The opinion of the court was delivered by: WOOD
This is a suit under the Federal Tort Claims Act brought for the redress of a sailor's death by his widow as administratrix of his estate. Plaintiff alleges that decedent while in the Philadelphia Naval Hospital died because of the negligence of the Hospital's agents from the time of his admission, March 12, 1966. The Government has moved for summary judgment, citing Feres v. United States, 340 U.S. 135, 71 S. Ct. 153, 95 L. Ed. 152 (1950). Attached to the motion is a certificate from the Department of the Navy stating that on March 31, 1966, the date of death, Schwager died on active duty.
Feres v. United States, 340 U.S. 135, 71 S. Ct. 153, 95 L. Ed. 152 (1950) clearly established that the Government was not liable under the Federal Tort Claims Act for injuries to servicemen where the injuries "arise out of or are in the course of activity incident to service." Subsequently, it was held in United States v. Brown, 348 U.S. 110, 75 S. Ct. 141, 99 L. Ed. 139 (1954) that a veteran was not barred from recovery for medical malpractice by doctors while treating an injury which had arisen out of war time service. Finally, it was decided in Brooks v. United States, 337 U.S. 49, 69 S. Ct. 918, 93 L. Ed. 1200 (1949) that a serviceman may recover for injuries which were not inflicted incident to his military service.
The Feres case involved three separate cases where servicemen were injured. Feres was a serviceman on base when the barracks in which he was quartered burned as the result of the negligence of the Government. Jefferson while on active duty was operated upon in an army institution and proved malpractice by the surgeon. In Griggs, the deceased was a lieutenant colonel on active duty and was admitted to an army hospital for treatment and surgery. He died there allegedly as the result of malpractice.
In Brooks, two brothers were enlisted men in the Army. While on leave or furlough and while driving their father on a public highway in a private car, their car collided with an army truck operated by a civilian member of the War Department. In Brown, plaintiff, while in active service injured his knee. After discharge, surgeons at a Veterans' Administration Hospital operated on the knee and caused further damage through their negligence.
The reasoning given for the Feres decision has frequently been questioned and has in fact been felt to have been eroded.
The lower Federal Court cases have attempted some reconstruction of the policy reasons for the rule and have reached varying results on occasion.
Some have emphasized the necessity for military discipline while others have also been impressed by the availability of a comprehensive compensatory system.
Recovery has been precluded in cases where a comprehensive compensatory system is available and where the United States had a special relationship with the claimant differing from that of the ordinary citizen.
In the future, that may become the prevailing rationale adopted either by the Supreme Court or Congress, where soldiers are suing. However, an automatic bar has not been leveled against the soldier and the Feres case was explained plausibly in United States v. Muniz, 374 U.S. 150, 83 S. Ct. 1850, 10 L. Ed. 2d 805 (1963) and United States v. Brown, 348 U.S. 110, 112, 75 S. Ct. 141, 143, 99 L. Ed. 139 (1954) as necessary because of the "peculiar and special relationship of the soldier to his superiors, the effects of the maintenance of such suits on discipline, and the extreme results that might obtain if suits under the Tort Claims Act were allowed for negligent orders given or negligent acts committed in the course of military duty * * *"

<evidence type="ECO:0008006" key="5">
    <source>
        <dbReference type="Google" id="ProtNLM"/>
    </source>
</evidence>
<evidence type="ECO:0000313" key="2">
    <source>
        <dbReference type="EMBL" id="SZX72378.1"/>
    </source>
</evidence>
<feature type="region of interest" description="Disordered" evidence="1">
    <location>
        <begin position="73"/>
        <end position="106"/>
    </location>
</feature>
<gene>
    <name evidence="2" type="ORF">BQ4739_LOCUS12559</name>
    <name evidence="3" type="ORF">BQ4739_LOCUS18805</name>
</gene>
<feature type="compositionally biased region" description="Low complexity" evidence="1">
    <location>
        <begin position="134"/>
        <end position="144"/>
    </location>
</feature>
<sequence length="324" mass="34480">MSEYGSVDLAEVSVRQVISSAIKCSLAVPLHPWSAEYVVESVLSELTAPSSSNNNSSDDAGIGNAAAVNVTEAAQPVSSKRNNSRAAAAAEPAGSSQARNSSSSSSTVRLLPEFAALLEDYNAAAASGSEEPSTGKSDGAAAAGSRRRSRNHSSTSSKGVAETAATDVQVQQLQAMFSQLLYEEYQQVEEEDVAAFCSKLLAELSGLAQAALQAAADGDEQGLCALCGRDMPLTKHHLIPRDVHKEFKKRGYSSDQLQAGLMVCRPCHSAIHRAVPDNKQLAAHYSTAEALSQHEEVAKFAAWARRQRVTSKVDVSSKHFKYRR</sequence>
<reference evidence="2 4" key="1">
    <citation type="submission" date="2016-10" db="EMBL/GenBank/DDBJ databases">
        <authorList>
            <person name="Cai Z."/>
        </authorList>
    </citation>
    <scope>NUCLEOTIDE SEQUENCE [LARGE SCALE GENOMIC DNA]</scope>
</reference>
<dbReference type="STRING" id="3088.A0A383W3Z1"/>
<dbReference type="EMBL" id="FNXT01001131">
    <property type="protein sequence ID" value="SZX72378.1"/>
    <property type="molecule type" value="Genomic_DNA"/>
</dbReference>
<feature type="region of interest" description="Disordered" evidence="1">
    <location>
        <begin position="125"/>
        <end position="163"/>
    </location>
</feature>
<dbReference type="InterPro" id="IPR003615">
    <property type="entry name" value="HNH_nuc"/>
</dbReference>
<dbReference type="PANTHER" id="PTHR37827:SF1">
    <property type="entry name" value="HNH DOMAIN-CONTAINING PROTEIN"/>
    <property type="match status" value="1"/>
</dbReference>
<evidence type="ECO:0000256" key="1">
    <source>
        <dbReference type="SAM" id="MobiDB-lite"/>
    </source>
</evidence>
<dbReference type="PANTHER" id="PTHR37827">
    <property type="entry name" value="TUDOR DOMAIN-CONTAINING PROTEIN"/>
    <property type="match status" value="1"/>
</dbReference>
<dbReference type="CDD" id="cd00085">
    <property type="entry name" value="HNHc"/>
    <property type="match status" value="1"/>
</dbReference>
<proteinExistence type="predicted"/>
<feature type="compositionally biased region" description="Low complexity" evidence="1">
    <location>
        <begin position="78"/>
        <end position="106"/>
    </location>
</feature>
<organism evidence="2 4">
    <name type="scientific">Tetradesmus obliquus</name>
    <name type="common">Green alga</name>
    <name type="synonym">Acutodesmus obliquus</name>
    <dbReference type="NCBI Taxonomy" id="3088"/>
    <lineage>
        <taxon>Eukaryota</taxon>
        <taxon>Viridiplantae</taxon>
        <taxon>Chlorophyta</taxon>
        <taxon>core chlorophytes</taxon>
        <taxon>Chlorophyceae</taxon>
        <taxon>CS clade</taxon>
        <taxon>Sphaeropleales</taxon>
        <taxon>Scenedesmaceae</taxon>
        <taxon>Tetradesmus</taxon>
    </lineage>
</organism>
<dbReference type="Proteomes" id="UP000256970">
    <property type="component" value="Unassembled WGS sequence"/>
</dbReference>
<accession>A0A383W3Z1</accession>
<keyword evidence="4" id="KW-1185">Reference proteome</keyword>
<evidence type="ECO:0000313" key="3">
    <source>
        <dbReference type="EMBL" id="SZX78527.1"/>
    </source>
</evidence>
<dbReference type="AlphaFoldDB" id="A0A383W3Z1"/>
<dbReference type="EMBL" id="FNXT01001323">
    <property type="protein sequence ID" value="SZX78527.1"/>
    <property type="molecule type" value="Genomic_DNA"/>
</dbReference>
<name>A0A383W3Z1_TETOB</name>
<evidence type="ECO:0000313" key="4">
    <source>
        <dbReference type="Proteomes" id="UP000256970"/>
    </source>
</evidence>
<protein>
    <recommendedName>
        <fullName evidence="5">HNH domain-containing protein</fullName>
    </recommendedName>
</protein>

The test itself has been elusive to define and apply. The Supreme Court did not explain precisely how the three cases in Feres were incident to military service. The rule extends obviously beyond the case where a soldier is acting in a combat or training situation or when acting pursuant to military orders or where military discipline is essential. Generally, the cases seem to have applied a "but for" test, determining if in fact because of the military service, a serviceman was involved in an accident.
The test is not applied blindly however, but calls for a certain degree of proximation of the serviceman's activities to the military.
The result depends on an analysis of the relevant links between the "activity" and the service, and requires a measuring of the degree to which the activity is divorced from or related to military service. The courts have generally narrowly construed Brooks and have allowed recovery almost virtually only in automobile cases in relatively unambiguous situations. See 64 A.L.R.2d 679.
It is possible for the Government to argue plausibly that the reasons given in Brown for the rule will be obtained here by granting summary judgment. However, the burden of proof is on the moving party on this motion and we cannot draw reasonable inferences in its favor. The chain of events relating to military service in Schwager's life seem to have been broken. There was no pattern which led him from his base to a hospital on base as in Feres.
Buer v. United States, 241 F.2d 3, 64 A.L.R.2d 674 (7th Cir.1956) is the closest analogy to this case of which we are aware. While recovery was precluded, plaintiff therein was a member of the Armed Forces stationed at the base and ...